Explosive weapons in Syria

6 February 2012

The use of explosive weapons in Syria over the past several months has been an indicator of crisis unfolding and civilian protection being gravely eroded.  The escalation of heavy explosive weapon use in Homs shows a blatant disregard for civilian safety.

The first reports of explosive weapons being used in Syria (25 April 2011 according to English-language data gathered by Action on Armed Violence)[1] were a stark indication that the government was employing force well beyond that considered appropriate for policing. In May 2011, the UN Humanitarian Chief told the Security Council that: “In Syria reports of the deployment of tanks and shelling of residential areas are alarming.” Human Rights Watch also reported residential areas being shelled in Homs from April to August 2011.[2]

Since April 2011, use of explosive weapons has been one of the drivers of civilian harm with AOAV recording 937 civilian casualties during 2011. The majority of the casualties from explosive weapons in Syria in 2011 occurred during an upsurge in the violence in July and August. This data does not provide the full picture as it relies on media reports, which have been limited due to lack of access for foreign journalists.

The reports over the past few days of widespread use of explosive weapons, including artillery, rockets and mortars, in the city of Homs provide a stark illustration that the situation is getting much worse for civilians. Such weapons can be impossible to target accurately when fired into densely populated locations, and their area of effect means that civilians are anyway likely to be hit by blast and fragmentation.

Access to information on the violence is Syria is limited by the Syrian government. BBC correspondent Paul Wood is one of the few foreign journalists inside Homs. He reported from Homs on 6 February that: “hundreds of shells and mortars have been fired at this place during the day. As I write this, the windows of the house we are in are still reverberating from the impact of a shell, probably in the next street. People in this part of Homs say these attacks are the worst they have known since the beginning of the uprising, almost a year ago. The bombing has been going on for several days now.”[3]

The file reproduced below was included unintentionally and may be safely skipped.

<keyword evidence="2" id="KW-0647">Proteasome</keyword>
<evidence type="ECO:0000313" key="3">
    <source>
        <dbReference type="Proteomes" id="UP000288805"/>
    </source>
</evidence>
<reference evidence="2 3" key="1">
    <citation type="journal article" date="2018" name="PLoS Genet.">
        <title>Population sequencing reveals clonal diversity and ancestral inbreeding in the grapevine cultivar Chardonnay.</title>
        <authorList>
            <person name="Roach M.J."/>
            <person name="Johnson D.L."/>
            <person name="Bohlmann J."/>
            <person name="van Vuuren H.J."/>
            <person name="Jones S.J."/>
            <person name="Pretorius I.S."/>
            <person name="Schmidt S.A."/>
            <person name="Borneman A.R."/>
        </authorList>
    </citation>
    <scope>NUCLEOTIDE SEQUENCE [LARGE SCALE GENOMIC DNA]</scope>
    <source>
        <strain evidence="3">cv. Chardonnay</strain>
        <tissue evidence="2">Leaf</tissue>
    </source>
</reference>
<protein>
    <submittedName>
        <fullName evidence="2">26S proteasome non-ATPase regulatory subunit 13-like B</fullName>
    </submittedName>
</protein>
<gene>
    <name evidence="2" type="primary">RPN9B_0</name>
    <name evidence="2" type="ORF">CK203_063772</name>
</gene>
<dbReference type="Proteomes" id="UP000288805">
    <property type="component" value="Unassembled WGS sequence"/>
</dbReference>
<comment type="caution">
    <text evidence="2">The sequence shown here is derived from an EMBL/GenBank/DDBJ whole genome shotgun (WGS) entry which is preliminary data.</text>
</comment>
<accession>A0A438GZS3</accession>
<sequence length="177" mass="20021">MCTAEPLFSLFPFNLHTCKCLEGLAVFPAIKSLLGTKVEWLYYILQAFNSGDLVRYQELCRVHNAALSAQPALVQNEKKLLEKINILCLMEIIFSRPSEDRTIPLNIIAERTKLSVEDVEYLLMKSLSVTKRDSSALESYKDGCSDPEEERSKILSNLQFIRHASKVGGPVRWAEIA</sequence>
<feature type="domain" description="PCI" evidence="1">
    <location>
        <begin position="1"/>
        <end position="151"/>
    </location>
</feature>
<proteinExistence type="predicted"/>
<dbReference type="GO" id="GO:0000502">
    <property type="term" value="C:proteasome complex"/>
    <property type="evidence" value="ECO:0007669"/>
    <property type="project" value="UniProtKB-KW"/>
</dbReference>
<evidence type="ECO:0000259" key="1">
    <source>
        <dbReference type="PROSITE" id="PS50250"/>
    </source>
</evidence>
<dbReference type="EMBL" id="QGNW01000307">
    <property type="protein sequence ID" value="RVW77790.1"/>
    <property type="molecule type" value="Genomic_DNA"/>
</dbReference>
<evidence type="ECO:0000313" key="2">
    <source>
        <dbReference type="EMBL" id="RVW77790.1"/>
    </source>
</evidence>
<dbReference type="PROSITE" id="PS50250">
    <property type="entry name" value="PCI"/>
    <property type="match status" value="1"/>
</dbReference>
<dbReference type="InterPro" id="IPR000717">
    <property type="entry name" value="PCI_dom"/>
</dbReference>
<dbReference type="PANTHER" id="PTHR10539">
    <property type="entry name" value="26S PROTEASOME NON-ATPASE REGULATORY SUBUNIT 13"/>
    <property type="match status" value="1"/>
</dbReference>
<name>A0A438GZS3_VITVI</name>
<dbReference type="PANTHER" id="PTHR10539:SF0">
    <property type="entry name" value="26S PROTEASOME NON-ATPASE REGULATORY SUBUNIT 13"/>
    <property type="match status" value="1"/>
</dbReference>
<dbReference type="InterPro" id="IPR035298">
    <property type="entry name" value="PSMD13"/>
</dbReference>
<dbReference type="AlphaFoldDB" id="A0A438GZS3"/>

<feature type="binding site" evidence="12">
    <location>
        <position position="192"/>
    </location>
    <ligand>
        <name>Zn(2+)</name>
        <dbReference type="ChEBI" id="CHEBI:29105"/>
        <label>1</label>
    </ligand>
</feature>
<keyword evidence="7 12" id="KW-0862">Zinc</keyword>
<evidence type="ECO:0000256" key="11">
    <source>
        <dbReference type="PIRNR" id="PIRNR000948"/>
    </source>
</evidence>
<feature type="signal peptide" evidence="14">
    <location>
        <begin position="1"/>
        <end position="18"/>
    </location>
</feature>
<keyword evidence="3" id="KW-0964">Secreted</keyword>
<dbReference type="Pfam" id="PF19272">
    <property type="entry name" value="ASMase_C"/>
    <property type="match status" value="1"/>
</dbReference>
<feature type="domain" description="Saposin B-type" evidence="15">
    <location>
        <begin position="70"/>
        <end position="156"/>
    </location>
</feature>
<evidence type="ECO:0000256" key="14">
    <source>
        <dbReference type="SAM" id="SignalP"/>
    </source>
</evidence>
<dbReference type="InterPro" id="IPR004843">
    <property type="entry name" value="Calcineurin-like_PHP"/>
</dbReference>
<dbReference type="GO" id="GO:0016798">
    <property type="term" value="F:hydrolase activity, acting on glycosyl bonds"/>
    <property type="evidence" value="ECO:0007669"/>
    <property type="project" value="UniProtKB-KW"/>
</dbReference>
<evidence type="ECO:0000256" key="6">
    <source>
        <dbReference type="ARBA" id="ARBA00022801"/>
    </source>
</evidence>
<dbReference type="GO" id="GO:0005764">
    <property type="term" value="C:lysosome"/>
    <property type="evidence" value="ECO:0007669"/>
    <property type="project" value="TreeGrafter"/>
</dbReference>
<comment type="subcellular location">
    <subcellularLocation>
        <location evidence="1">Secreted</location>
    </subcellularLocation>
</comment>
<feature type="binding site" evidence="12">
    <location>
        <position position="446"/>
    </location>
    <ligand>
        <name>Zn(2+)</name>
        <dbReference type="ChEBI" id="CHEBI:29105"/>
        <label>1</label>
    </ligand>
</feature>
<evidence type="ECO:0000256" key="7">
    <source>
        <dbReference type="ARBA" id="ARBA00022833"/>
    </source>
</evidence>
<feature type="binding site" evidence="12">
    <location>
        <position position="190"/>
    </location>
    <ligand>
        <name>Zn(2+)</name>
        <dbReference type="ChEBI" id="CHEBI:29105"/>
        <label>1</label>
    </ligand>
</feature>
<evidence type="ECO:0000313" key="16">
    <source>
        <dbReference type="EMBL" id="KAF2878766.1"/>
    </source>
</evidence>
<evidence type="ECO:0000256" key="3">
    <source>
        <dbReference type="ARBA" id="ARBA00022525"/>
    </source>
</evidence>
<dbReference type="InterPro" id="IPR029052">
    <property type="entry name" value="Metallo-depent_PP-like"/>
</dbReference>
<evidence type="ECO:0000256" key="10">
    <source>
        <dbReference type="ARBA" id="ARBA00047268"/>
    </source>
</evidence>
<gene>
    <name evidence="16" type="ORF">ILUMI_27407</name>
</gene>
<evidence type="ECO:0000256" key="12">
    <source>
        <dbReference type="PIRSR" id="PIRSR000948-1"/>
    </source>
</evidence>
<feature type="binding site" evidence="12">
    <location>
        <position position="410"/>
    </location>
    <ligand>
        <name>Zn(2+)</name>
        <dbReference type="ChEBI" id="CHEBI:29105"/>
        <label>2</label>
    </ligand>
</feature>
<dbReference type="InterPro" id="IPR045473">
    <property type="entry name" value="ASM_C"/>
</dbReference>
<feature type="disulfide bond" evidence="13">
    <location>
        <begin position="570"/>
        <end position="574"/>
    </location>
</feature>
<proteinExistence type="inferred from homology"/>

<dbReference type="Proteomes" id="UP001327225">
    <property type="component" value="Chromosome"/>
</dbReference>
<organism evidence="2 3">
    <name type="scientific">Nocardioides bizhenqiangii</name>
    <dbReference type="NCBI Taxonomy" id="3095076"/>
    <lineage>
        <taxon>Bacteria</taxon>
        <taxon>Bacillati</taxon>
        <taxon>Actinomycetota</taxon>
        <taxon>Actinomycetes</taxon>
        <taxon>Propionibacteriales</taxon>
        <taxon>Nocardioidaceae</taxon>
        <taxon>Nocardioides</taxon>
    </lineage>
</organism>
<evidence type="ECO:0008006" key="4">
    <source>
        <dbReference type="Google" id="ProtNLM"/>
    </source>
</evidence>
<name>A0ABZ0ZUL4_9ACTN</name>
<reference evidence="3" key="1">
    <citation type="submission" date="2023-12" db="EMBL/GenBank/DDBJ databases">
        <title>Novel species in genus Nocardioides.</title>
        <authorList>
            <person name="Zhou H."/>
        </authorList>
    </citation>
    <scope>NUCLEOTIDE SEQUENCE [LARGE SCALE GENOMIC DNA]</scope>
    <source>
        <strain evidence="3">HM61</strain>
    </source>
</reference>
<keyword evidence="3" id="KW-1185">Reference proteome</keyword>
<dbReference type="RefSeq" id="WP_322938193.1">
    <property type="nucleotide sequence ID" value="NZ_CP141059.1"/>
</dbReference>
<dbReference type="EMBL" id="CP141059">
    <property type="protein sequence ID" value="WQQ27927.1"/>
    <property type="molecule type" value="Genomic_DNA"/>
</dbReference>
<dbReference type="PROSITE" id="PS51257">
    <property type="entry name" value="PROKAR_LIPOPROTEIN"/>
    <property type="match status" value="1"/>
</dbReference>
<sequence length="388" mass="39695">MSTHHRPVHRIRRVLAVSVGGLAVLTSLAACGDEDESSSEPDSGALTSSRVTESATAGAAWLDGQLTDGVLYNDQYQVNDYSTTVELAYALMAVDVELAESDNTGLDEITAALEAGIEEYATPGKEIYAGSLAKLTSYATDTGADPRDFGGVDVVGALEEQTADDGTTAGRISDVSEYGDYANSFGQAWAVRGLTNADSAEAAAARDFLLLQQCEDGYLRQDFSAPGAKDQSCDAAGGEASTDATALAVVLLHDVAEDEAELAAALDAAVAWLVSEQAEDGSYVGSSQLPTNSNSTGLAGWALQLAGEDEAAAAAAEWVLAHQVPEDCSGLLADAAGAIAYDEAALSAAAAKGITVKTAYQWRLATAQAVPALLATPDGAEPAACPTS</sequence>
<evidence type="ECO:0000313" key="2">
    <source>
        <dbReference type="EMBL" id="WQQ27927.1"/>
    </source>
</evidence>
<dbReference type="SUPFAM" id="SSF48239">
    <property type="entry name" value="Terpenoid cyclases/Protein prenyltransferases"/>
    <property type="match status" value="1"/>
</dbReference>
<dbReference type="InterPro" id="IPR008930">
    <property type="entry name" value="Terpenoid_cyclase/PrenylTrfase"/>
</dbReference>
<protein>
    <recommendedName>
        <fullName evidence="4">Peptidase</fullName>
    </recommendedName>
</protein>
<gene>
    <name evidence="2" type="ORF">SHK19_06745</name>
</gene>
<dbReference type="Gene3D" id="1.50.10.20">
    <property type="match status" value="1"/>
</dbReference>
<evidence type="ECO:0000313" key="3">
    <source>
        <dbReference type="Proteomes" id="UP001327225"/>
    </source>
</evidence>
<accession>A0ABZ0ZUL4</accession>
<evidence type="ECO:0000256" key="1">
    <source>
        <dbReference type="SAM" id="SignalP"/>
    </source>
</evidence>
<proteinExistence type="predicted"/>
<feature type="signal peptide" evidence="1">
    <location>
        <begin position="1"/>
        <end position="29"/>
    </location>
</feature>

Regarding civilian casualties, Wood reported that: “Most of the casualties we have seen were civilians. We were at a field clinic on Sunday during a mortar attack lasting several hours. A teenaged boy was brought in with horrific injuries, most of his face gone. In the corridor, a woman was screaming. Her only son had just been brought in on a stretcher, his left foot severed by the blast. […] Civilians are certainly paying the price. In the field clinic, a man was carefully wrapping the body of a seven-year-old girl in a white sheet. She had been killed when a mortar fell on her home. They wrote her name on the shroud, Nuha al Manal.”[4]

Use of explosive weapons in populated areas generally results in severe and lasting harm to civilian populations due to the direct deaths, injuries and psychological trauma, the damage to infrastructure and the presence of unexploded ordnance. The use of explosive weapons is now likely to be one of the major drivers of humanitarian harm in parts of Syria affected by the on-going armed violence.

The use of explosive weapons to target civilian populations is unacceptable in any circumstances and must cease. The use of explosive weapons such as mortars and artillery into areas where civilians are concentrated presents a grave risk to civilian life. The Syrian Government should immediately end such indiscriminate forms of attack.


[1] See Action on Armed Violence, Explosive Violence Update: Syria, published 19 May 2011.

[2] See Human Rights Watch, ‘We Live as in War: Crackdown on Protesters on the Governorate of Homs, Syria,’http://www.hrw.org/sites/default/files/reports/syria1111webwcover_0.pdf, accessed 6 Feb 2012.

[3] ‘Syria crisis: Army steps up Homs shelling,’ http://www.bbc.co.uk/news/world-middle-east-16902819, BBC News website, accessed 6 Feb. 2012.

[4] ‘Syria crisis: Fear and abandonment in under-fire Homs,’ http://www.bbc.co.uk/news/world-middle-east-16912756, BBC News website, accessed 6 Feb. 2012.


Posted in: Explosive weapons, Protection of civilians, Statements,
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